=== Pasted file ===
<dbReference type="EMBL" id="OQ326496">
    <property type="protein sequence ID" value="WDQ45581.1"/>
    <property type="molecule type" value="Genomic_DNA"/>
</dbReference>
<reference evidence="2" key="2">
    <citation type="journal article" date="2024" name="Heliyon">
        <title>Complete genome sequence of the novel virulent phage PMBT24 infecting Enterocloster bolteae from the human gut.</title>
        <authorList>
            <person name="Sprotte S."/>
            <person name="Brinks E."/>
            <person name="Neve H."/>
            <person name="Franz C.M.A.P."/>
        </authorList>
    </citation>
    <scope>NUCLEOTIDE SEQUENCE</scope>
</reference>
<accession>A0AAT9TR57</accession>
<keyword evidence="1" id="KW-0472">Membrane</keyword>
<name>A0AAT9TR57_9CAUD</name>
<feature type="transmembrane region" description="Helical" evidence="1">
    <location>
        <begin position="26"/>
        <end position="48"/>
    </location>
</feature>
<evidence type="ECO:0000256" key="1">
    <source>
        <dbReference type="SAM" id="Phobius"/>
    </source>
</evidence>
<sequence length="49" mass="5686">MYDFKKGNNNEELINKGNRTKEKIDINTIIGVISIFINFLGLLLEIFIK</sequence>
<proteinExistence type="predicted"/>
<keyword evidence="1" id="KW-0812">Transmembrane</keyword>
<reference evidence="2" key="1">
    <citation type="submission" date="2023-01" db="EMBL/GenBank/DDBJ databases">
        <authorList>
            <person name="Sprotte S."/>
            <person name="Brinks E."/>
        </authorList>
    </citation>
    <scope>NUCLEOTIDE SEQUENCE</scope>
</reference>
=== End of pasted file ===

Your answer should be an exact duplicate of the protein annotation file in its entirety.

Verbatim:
<dbReference type="EMBL" id="OQ326496">
    <property type="protein sequence ID" value="WDQ45581.1"/>
    <property type="molecule type" value="Genomic_DNA"/>
</dbReference>
<reference evidence="2" key="2">
    <citation type="journal article" date="2024" name="Heliyon">
        <title>Complete genome sequence of the novel virulent phage PMBT24 infecting Enterocloster bolteae from the human gut.</title>
        <authorList>
            <person name="Sprotte S."/>
            <person name="Brinks E."/>
            <person name="Neve H."/>
            <person name="Franz C.M.A.P."/>
        </authorList>
    </citation>
    <scope>NUCLEOTIDE SEQUENCE</scope>
</reference>
<accession>A0AAT9TR57</accession>
<keyword evidence="1" id="KW-0472">Membrane</keyword>
<name>A0AAT9TR57_9CAUD</name>
<feature type="transmembrane region" description="Helical" evidence="1">
    <location>
        <begin position="26"/>
        <end position="48"/>
    </location>
</feature>
<evidence type="ECO:0000256" key="1">
    <source>
        <dbReference type="SAM" id="Phobius"/>
    </source>
</evidence>
<sequence length="49" mass="5686">MYDFKKGNNNEELINKGNRTKEKIDINTIIGVISIFINFLGLLLEIFIK</sequence>
<proteinExistence type="predicted"/>
<keyword evidence="1" id="KW-0812">Transmembrane</keyword>
<reference evidence="2" key="1">
    <citation type="submission" date="2023-01" db="EMBL/GenBank/DDBJ databases">
        <authorList>
            <person name="Sprotte S."/>
            <person name="Brinks E."/>
        </authorList>
    </citation>
    <scope>NUCLEOTIDE SEQUENCE</scope>
</reference>